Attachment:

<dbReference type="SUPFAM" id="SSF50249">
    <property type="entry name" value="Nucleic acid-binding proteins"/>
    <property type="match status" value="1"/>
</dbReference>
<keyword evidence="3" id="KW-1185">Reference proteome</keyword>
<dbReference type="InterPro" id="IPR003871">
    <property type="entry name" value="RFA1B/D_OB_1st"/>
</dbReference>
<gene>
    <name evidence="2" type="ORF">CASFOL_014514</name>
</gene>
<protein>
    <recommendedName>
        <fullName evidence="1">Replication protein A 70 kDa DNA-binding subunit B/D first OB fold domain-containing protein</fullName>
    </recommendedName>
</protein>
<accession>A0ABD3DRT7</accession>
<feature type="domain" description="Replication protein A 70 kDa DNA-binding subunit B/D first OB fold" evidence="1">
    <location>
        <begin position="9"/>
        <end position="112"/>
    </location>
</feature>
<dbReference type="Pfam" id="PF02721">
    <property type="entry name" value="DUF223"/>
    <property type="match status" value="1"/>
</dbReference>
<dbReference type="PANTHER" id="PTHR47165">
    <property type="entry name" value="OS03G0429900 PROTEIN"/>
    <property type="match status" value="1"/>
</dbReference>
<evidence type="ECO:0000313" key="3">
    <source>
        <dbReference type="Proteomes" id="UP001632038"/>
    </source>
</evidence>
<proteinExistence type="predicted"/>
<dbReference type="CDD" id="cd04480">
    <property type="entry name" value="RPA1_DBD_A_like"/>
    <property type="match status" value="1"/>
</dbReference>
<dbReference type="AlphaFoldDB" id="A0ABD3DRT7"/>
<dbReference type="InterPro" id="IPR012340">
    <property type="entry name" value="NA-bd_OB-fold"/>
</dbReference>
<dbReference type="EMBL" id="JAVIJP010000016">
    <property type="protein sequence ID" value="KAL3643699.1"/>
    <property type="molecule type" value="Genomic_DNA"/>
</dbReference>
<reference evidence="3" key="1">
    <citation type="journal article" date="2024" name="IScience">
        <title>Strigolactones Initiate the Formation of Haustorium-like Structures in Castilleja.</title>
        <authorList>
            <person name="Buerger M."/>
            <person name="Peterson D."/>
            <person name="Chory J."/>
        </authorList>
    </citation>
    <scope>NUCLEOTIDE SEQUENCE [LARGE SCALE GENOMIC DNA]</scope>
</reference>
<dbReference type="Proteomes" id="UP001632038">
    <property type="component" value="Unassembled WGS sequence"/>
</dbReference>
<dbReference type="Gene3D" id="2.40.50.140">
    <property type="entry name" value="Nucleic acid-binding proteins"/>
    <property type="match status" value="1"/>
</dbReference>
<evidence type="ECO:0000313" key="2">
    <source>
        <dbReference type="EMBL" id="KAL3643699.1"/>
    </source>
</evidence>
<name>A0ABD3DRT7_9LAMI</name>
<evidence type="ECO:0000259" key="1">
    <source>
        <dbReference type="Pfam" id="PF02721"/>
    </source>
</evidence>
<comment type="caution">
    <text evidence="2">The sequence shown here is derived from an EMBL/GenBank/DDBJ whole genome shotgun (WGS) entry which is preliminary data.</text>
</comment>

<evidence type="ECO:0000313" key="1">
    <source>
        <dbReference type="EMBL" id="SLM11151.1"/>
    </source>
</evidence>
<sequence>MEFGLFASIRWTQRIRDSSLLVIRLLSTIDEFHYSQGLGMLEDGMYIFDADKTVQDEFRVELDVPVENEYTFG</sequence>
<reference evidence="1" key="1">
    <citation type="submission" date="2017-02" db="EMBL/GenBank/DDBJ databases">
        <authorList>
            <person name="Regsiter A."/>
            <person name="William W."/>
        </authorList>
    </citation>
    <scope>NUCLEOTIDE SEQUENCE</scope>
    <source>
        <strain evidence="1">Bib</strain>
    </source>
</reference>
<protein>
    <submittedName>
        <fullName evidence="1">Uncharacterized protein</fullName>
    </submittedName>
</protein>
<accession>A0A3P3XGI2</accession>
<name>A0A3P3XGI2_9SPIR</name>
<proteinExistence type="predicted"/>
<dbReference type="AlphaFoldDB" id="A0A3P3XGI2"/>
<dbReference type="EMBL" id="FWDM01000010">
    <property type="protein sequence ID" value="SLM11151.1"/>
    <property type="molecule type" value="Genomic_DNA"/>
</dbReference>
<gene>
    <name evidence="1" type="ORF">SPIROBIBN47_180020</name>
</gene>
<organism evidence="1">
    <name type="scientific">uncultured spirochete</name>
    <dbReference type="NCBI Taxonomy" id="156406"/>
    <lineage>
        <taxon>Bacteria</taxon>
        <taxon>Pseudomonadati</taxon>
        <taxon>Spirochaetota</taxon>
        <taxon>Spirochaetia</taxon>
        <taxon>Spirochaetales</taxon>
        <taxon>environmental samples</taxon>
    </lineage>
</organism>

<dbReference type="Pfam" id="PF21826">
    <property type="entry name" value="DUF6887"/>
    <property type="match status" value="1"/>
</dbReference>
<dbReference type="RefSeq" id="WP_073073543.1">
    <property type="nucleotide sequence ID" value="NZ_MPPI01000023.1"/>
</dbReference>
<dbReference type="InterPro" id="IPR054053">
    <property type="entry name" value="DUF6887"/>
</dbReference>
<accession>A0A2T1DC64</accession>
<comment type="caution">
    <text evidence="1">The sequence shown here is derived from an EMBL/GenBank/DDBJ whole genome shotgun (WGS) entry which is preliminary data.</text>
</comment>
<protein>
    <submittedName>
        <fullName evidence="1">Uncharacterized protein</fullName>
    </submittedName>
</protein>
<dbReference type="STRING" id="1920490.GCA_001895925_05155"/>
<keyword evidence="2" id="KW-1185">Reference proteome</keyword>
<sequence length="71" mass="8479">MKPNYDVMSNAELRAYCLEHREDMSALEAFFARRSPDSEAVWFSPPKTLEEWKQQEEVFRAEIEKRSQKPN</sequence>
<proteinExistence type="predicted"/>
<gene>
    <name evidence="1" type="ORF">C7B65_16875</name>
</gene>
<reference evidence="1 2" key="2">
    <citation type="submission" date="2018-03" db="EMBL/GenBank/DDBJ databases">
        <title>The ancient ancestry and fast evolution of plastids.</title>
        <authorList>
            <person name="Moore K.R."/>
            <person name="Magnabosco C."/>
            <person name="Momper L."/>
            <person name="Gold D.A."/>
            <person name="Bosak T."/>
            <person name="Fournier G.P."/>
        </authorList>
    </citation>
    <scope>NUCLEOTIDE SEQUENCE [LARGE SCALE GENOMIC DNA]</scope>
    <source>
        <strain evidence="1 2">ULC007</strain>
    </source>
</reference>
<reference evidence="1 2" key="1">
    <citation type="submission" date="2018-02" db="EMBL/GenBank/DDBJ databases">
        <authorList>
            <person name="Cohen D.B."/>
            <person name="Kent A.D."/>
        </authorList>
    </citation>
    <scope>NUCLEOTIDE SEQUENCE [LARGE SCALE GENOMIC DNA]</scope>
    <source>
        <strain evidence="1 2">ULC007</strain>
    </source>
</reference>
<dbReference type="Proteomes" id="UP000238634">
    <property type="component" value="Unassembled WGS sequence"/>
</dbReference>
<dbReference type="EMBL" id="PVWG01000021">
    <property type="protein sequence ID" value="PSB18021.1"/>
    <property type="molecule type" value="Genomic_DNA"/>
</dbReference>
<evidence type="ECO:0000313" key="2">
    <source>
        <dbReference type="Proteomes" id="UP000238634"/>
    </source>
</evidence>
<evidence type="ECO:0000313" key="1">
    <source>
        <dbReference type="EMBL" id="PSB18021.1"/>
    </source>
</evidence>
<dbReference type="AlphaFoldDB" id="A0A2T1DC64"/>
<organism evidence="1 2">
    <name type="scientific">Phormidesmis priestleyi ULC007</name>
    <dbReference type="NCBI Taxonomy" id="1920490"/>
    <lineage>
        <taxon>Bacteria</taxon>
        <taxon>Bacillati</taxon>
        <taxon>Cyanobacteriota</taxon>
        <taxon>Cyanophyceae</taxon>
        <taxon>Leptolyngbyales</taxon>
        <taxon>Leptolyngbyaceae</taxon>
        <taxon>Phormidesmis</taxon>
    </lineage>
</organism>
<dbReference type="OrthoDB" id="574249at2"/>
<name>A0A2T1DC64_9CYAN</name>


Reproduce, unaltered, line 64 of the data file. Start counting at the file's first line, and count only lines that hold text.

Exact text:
<dbReference type="Gene3D" id="2.40.50.140">